Sexual orientation refers to the gender to which a person is attracted and which form the focus of a person's amorous or erotic desires, fantasies, and spontaneous feelings. The terms sexual preference and sexual inclination have similar meanings.
Typically a person may be primarily heterosexual (the focus is primarily people of the opposite sex), homosexual (people of the same sex), bisexual (potentially both or either sexes), or asexual (no sexual desire for either sex).
The term sexual orientation may also refer to the "identity" of a person, either by choice or as an expression of an inner attribute. It may also be used to describe sexual behavior. Sexual orientation is also a legal term used in laws that prohibit discrimination based on homosexuality, heterosexuality, and bisexuality.
Classification of individuals in terms of sexual orientation is controversial. The concept of sexual orientation (in the sense of an underlying same-sex, opposite-sex, dual-sex, or other spontaneous attraction) is not necessarily a defining human trait. In other words, people are not inherently heterosexual, homosexual, or bisexual. Humans and animals are normally and naturally sexually attracted to the opposite sex. Human development of sexual interests instinctively leads to attraction to the opposite sex. In some cases, emotional maturity becomes obstructed from the mainstream of heterosexual development and evolves into same-sex attraction. Dr. William Consiglio explains that same-sex attraction "is not something a person is born with; rather, it is sexual disorientation when the God-designed stream of heterosexuality is blocked. Homosexuality is not an alternative sexuality or sexual orientation, but an emotional disorientation caused by arrested or blocked emotional development in the stream of heterosexuality." (Consiglio, p. 22.) But the good news is that the condition is correctable. When these blockages are "successfully reduced, diminished, or removed, human sexuality can resume its natural heterosexual flow toward its proper, God-designed outlet; i.e., wholesome, mature, sexual, and emotional expression in marriage with a person of the opposite sex." (Consiglio, p. 22.)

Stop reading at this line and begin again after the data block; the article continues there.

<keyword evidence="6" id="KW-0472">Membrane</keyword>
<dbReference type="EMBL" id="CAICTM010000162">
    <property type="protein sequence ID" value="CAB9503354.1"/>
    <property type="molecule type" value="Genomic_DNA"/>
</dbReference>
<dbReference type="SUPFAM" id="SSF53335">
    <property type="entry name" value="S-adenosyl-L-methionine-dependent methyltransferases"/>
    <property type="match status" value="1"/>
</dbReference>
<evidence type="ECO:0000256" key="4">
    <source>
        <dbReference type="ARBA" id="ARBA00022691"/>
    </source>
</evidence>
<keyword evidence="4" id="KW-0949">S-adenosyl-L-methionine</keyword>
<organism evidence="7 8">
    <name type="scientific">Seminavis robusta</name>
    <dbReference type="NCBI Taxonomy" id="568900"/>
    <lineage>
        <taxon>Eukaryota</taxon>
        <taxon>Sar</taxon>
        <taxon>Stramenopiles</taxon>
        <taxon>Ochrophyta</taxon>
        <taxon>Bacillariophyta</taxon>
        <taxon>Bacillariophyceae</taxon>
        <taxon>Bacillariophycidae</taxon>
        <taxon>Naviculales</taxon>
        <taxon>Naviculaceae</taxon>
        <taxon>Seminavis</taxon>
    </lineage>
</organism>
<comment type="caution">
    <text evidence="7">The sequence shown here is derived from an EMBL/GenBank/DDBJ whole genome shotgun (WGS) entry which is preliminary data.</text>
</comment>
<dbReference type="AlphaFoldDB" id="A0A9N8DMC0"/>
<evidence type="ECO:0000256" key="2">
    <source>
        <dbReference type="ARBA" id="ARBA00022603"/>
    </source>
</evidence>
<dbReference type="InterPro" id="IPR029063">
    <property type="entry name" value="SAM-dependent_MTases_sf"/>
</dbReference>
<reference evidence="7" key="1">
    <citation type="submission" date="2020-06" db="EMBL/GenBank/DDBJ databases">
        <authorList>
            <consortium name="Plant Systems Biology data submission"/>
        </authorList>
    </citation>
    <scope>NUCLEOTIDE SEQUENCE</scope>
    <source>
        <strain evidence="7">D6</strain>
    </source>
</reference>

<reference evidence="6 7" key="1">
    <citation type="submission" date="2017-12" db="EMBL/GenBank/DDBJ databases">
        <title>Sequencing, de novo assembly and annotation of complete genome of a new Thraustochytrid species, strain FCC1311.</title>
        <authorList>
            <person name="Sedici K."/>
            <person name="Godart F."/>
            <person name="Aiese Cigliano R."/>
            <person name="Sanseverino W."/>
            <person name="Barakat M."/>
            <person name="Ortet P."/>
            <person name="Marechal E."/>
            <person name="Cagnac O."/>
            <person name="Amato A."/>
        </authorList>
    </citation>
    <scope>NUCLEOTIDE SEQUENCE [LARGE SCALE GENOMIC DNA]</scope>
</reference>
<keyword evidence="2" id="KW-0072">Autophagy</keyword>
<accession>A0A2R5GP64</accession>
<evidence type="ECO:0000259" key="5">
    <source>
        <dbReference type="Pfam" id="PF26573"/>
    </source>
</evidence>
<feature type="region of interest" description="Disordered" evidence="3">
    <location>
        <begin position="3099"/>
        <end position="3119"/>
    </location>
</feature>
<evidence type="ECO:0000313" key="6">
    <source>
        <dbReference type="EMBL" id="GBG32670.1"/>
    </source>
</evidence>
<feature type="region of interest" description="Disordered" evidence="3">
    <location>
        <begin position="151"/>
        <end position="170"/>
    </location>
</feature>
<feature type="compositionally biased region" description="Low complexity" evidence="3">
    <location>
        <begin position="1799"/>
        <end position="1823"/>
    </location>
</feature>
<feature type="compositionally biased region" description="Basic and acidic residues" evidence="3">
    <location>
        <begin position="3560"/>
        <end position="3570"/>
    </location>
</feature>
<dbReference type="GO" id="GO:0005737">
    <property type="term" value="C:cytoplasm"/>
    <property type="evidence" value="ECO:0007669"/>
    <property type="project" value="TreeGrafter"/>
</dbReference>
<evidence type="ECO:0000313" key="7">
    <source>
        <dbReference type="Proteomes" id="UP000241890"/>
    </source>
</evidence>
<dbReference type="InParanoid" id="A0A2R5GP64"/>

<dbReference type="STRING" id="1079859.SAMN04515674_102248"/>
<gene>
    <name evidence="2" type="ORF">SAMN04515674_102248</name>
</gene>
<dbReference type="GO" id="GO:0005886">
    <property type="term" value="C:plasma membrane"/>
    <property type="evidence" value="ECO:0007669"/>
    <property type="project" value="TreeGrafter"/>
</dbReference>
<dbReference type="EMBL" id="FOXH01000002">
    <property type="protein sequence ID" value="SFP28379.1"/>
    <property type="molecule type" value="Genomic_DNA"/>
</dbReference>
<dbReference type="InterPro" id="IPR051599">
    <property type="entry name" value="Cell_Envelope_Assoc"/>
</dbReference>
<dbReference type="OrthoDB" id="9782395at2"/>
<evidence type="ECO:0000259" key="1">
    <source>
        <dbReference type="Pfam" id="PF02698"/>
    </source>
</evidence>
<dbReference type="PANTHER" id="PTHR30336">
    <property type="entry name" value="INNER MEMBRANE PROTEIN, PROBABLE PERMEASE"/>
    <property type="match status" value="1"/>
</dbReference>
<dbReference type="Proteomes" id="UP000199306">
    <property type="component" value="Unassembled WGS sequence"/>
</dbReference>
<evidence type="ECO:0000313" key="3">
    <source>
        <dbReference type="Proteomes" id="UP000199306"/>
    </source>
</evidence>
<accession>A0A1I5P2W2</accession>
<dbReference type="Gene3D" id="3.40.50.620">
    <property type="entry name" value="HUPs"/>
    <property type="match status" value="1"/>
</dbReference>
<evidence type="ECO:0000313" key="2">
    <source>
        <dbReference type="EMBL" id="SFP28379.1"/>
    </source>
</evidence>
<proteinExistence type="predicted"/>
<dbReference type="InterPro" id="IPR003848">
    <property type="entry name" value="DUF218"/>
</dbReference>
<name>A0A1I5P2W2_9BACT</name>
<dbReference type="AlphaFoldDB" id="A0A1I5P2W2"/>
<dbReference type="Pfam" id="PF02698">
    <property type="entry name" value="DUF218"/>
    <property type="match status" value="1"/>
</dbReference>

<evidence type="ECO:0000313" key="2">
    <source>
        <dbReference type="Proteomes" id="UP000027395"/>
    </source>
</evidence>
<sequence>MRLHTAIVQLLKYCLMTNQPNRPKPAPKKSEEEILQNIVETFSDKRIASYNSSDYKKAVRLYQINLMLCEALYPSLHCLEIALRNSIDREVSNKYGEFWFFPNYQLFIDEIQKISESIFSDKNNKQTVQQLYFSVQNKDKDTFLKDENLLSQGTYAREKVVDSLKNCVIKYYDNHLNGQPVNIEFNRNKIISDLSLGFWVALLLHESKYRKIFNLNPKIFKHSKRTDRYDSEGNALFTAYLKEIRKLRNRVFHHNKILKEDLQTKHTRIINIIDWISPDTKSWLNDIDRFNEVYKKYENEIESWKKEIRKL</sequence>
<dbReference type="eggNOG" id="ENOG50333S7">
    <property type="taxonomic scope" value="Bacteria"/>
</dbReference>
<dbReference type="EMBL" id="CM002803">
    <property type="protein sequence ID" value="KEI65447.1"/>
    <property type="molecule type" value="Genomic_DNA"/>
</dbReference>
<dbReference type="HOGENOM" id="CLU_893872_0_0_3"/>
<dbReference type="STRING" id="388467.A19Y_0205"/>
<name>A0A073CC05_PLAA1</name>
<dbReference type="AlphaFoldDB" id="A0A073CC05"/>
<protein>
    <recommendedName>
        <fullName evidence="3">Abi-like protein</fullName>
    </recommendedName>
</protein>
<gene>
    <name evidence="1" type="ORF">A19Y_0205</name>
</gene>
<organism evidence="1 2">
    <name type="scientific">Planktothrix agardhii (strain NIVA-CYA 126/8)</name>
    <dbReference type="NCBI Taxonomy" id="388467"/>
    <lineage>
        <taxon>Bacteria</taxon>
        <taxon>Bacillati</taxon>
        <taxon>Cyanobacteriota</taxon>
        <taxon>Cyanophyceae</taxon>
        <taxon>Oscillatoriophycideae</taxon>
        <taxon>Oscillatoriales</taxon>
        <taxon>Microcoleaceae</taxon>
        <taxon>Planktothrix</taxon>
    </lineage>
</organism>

Same-sex attraction urges are not unrealistic or rebellious. It is not a fear of, or a flight from, heterosexuality. It is actually an unconscious attempt to fill normal emotional needs and when these needs begin to be filled, an individual can begin again progressing toward full heterosexual maturation.